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  • Writer's pictureShaeden Berry

“I Don’t Want Children” Is Reason Enough

I went to a poetry slam last night.

The first six poets on stage were women.

And they were angry.

Frustration and anguish poured from every syllable that left their mouths.

It was like a dam bursting.

Across six women, although phrased differently each time, emerging from different circumstances, came the same refrain; my body is not a vessel, my body belongs to me, my body is my own.

It was like an echo, one after the other, and in the audience, we felt it, we repeated it back, we nodded our heads.

We understood because all women and people with uteruses do.

It wasn’t surprising to me that the rage was palpable that night.

The news had just broken that in America, the Supreme Court had voted to overturn the landmark ruling Roe V Wade.

The ruling that said that women had a constitutional right to have an abortion.

The direct attack on human rights was undeniable.

Already eight states within the US have legislated to ban abortion entirely, with an additional 13 states likely to follow suit.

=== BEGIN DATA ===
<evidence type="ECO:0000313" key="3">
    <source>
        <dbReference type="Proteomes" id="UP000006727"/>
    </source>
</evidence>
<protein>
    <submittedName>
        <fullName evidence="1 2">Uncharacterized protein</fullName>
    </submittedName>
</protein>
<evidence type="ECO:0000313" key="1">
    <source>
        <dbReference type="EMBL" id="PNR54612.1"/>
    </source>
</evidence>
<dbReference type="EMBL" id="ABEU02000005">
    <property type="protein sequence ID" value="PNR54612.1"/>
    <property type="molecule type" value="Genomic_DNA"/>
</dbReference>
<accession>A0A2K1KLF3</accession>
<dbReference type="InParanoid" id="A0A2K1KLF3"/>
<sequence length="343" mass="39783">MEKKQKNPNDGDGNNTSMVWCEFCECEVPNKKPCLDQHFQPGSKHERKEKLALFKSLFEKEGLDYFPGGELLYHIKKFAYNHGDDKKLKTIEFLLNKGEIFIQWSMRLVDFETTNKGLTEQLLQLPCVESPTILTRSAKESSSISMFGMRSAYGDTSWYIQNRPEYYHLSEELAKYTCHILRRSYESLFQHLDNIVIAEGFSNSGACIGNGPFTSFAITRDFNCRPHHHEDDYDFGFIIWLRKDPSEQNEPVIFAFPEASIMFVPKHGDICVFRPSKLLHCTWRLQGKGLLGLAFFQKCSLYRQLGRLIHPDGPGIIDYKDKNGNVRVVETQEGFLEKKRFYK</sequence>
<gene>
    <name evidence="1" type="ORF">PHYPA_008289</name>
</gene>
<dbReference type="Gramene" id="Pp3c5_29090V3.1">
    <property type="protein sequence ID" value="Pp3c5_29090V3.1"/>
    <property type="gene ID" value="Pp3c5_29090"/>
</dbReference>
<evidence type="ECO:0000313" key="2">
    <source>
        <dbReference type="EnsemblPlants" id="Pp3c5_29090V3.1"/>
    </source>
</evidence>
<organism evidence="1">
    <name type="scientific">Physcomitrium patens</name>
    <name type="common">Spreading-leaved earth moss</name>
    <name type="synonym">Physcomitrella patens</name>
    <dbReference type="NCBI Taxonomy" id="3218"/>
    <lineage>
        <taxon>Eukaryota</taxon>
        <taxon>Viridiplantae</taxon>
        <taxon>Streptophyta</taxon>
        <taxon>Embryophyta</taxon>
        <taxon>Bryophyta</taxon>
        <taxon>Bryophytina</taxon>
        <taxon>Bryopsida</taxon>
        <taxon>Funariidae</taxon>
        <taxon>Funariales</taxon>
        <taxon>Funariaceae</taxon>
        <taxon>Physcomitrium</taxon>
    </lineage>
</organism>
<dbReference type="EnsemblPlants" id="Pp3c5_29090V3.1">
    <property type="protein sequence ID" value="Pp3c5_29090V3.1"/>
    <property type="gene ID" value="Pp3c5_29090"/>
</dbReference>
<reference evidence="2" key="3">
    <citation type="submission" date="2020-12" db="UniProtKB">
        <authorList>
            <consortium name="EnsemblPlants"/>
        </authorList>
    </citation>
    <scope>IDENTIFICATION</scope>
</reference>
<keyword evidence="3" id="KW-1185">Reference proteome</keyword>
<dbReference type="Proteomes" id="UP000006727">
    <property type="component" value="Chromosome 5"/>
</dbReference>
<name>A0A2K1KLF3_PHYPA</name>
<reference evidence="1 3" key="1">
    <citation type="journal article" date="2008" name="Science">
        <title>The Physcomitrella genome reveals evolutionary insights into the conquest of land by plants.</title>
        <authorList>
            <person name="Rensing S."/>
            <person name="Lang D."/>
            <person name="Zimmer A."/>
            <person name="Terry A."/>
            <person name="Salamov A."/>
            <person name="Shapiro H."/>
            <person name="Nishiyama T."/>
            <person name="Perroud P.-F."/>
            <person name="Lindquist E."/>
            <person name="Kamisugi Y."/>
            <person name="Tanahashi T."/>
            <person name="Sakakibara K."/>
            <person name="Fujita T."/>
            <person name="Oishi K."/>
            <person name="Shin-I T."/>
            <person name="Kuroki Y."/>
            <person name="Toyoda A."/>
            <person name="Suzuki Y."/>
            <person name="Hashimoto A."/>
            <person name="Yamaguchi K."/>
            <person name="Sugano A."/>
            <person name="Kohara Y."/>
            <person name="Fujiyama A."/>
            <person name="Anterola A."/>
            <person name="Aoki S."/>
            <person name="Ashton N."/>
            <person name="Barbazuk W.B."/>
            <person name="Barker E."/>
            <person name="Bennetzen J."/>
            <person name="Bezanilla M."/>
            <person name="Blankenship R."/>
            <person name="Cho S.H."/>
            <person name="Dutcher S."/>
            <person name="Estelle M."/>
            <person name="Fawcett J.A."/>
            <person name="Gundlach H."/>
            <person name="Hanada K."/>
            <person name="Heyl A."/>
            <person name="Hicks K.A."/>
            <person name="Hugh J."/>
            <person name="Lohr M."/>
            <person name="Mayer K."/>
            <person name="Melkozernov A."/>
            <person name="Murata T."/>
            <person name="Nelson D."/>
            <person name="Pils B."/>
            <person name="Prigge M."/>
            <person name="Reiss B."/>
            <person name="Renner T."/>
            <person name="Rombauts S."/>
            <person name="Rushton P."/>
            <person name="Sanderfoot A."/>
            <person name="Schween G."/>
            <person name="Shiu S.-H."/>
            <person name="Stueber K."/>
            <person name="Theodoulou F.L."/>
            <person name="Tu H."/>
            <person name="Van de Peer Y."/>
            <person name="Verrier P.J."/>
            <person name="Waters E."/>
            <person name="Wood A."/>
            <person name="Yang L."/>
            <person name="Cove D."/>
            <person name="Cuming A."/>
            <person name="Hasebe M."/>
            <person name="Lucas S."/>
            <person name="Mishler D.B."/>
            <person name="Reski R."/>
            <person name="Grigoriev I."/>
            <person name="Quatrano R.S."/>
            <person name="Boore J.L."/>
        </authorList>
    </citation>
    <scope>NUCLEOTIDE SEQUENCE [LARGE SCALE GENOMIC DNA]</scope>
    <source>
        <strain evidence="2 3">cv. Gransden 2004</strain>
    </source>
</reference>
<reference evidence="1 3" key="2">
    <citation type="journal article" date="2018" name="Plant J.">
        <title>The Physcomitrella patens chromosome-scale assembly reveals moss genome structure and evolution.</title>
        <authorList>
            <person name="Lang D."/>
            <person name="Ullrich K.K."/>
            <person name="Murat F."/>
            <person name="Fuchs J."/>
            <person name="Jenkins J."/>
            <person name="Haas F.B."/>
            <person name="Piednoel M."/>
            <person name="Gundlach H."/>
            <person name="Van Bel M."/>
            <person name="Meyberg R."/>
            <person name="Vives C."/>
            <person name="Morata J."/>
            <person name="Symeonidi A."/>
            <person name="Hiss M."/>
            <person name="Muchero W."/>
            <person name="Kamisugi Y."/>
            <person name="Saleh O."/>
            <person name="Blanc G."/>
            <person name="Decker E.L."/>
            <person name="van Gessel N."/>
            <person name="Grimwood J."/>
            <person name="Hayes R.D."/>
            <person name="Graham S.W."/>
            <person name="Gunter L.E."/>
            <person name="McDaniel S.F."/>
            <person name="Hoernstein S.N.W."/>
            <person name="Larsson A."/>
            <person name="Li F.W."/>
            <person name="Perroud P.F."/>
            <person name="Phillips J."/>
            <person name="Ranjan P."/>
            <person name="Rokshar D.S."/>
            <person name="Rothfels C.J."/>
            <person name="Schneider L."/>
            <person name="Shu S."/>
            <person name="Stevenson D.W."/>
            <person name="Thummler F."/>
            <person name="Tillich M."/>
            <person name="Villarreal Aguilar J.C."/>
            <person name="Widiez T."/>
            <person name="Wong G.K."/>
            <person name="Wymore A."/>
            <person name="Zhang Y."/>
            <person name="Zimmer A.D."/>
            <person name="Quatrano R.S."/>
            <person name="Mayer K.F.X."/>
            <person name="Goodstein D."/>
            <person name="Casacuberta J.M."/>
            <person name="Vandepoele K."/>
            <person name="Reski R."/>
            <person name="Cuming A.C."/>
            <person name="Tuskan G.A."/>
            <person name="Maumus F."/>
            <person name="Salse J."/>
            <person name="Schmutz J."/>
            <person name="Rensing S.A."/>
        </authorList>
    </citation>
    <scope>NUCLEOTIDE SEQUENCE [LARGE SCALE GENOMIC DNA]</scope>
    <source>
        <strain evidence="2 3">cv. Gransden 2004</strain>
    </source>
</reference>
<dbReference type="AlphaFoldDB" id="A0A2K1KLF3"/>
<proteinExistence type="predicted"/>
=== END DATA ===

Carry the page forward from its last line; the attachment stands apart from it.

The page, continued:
The devastating consequences that this overturning will have on the disadvantaged, the marginalised, the people of colour and the queer community within the US are horrifying to comprehend.

The outcry has been swift across my timelines.

Like the women of the poetry slam, people are shouting and raging.

They are rallying to protest the decision, to share information about accessible abortions, to offer support, comfort, understanding.

I am there shouting with them.

Shaeden Berry is not ashamed to be child-free by choice. Source: Provided

I don’t want to have children.

It’s a decision that I don’t ever recall actually making; it was more like just a fact I always knew – the sky was blue, Lord of the Rings was the best movie ever and I was never going to have children.

The thought of having a child never crossed my mind at all.

I’ve been heartened by the increase in conversations regarding being child-free by choice.

It felt like it was a concept that was finally gaining some airtime and the more that people talk about it, the more acceptable the notion becomes.

This means the less I must endure comments like “you’ll change your mind” or “you’ll never know true love then” or, my personal favourite, “have fun dying alone then.”

And the less I might have to answer the question “why?” with some elaborate excuse because saying, “I just don’t want to” never seems to satisfy people fully.

Contraceptives give me anxiety.

The Implanon heightened my depression, I’m not game enough to get an IUD and so the Pill has always been my go-to.

However, I’m notoriously forgetful and occasionally slip-up and that means that each time I’m due for more period I give myself a panic-attack if it’s a day late.

In the back of my mind, however, I have always thought; I am lucky enough to live in Australia and if the worst happens, abortions are accessible to me.